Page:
Finding That 1% - How Do You Optimise an Already Great Product?
So you’ve got a digital product out there in the wild. It might be a mobile app or piece of software, something customers have already gotten their hands on. To make sure it stays current and attracts new customers, you need to keep it updated.
Alternatively, you might have something you already think is great and feel updates are unnecessary…but then users start dropping off, or software updates break your app, or a competitor launches something better…now what do you do? In both cases, here’s a simple truth: no product can succeed in this fast-moving world without an ongoing effort to optimise it against changing user behaviours. So how do you make your product better? If you’re convinced it’s great, where do you find the room to improve it? Well…
Finding the 1%
There’s no such thing as perfect. Even the best app in the world will have room for improvement. Finding it is a case of taking a step back and assessing your product, business situation and customers. The smallest changes can make a big difference – load speeds, button responsivity, menu structure etc. Each can drive tiny gains in overall user experience - with even a 1% gain worth pursuing. While that 1% might not be worth much to smaller businesses, it can be huge for larger ones with a large user base. A 1% increase in conversions for a £10m e-commerce app would bring an additional £100,000. The 1% of a digital product doesn’t have to be tied to a specific profit figure or monetary value. It really just means identifying the areas where changes will deliver improvements, no matter how small. Consider areas such as:
Have you kept up with your user interviews post-launch? Acting on outdated user information might lead to stalled update cycles that don’t add value. If it’s been a year since your product launched, re-interview your users and discover tangible insights based on real product interactions.
Creativity is a hard thing to define – but when you boil it down, it’s really just a system for problem-solving. In some apps that are already performing well, bringing some creativity to bear with a novel new idea can delight customers and increase the app’s overall performance. It’s all well and good to tell you to be ‘novel’ - but how do you come up with an idea if it’s new to the market? Run a workshopping session with user research as input, but also consider the system you’re designing for and how you can best utilise new features. For example, Telegram’s recent update took advantage of Android’s multi-SIM functionality by allowing users to have multiple accounts on the same device and made it easy to set up and switch between numbers. A small change that likely only affects a tiny percentage of users, but a novel one that embraces Android’s system quirks.
Lots of great digital products fail to systemise their update process. Instead, brands default to rushed retroactive activity based on system updates, bugs or user complaints. This means you’re always on the back foot and working to ‘fix’ something, rather than delivering any form of innovation or adding value. To get on the right path, you must build an update process into your product management team’s mindset. Updates should be regular and based on key rationale such as user data, system updates, error logs etc.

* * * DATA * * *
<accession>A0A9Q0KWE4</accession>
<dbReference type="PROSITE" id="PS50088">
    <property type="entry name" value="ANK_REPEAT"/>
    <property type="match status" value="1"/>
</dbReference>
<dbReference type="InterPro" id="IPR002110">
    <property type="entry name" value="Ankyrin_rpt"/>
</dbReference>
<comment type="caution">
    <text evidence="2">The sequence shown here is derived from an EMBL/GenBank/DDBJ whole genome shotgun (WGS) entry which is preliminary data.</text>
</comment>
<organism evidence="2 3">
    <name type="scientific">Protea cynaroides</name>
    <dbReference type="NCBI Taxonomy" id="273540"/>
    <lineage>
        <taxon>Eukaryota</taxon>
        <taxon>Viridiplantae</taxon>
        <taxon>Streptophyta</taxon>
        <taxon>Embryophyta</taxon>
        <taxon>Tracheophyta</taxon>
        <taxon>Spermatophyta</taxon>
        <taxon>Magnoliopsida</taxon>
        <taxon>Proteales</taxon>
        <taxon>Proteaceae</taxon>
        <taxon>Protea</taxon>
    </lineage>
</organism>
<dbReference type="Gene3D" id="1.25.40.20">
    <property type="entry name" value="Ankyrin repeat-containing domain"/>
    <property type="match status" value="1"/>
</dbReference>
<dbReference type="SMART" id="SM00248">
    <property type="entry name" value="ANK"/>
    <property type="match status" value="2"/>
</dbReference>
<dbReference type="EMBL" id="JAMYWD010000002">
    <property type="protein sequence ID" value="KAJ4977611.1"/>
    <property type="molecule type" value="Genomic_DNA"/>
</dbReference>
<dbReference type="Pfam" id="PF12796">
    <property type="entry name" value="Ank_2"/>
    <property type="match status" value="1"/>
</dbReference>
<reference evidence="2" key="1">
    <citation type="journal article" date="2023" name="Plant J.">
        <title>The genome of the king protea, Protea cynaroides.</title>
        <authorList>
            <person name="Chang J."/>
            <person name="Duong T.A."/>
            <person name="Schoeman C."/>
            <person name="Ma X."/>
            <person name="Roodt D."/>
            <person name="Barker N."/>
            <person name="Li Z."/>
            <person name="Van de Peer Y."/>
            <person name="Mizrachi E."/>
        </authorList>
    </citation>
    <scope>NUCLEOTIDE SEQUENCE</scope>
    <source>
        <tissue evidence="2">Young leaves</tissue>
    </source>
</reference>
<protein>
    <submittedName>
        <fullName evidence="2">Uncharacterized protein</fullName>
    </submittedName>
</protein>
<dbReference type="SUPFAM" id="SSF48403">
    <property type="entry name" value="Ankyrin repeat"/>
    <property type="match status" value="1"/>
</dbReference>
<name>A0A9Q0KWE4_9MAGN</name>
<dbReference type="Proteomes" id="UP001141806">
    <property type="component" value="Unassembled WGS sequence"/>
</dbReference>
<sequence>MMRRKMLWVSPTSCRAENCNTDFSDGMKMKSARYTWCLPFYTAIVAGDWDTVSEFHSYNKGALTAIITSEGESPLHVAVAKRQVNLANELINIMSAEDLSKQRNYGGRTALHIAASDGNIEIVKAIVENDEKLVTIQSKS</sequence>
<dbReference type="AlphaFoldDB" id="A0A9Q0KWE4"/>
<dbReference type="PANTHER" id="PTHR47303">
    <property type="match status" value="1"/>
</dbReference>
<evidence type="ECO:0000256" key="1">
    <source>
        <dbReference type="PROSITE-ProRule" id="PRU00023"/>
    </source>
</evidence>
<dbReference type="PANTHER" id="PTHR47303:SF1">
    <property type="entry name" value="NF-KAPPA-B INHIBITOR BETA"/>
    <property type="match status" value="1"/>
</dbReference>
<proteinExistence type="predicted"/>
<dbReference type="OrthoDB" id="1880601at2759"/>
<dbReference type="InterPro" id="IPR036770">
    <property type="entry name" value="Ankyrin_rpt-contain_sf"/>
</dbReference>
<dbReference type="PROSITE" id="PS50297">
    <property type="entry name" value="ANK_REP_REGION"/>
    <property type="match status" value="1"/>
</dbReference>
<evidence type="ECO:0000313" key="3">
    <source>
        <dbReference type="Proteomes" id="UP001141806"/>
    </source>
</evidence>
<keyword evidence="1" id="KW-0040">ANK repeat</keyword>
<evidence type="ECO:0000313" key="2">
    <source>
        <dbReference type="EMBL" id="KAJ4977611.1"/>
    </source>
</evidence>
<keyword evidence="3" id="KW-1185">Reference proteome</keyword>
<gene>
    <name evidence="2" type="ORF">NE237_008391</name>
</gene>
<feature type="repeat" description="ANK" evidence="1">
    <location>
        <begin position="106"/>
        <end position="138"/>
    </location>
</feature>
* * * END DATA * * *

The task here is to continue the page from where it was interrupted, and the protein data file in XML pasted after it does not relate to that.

In action: Apple shows hows it’s done
Even when a product is first to market or totally transforms society in a new way, it can’t just rest on its laurels. The business behind it must begin to iterate, update and tweak from the get-go, or they are doomed to fail.
Apple clearly understood this when they launched the first iPhone in 2007. While mainstream media sites such as CNET and the New York Times called it ‘amazing’, there was some criticism of missing features. Apple didn’t ignore this and began to systemise its update process. They began by adding these missing features, but they didn’t stop there. Their update process prioritised the release of new iterations of the iPhone, each one using up-to-date user data and demand to give customers what they wanted. The new releases, even though they were similar to previous iPhones, still ended up breaking sales records and enticing users to buy again. In Apple’s case, the continual optimisation of their product led to a loyal customer base who always demand the next big thing. Each new iPhone may not ‘fix’ everything in the past version, but they do bring new features and functions that delight the fans – even when they have begun to doubt that there’s anything left to improve on.
1% = Minimal effort & maximum reward
Apple’s update cycle isn’t truly about 1% – each new iPhone model does bring plenty of new features and design tweaks. However, it is a great example of how a great product can be made even better thanks to its team. The real value of any update is weighed against the effort it takes to launch it. If you’ve followed the tips above and have systemised iteration based on up-to-date user research and creativity, each update cycle should be more efficient and bring higher rewards. If you’re lacking innovation in your team or want an outside opinion, work with KOMODO in our Refinement Track. We’ll take your existing product, assess it against customer needs and readdress your UX design and functionality to create something that will drive increased commercial results.
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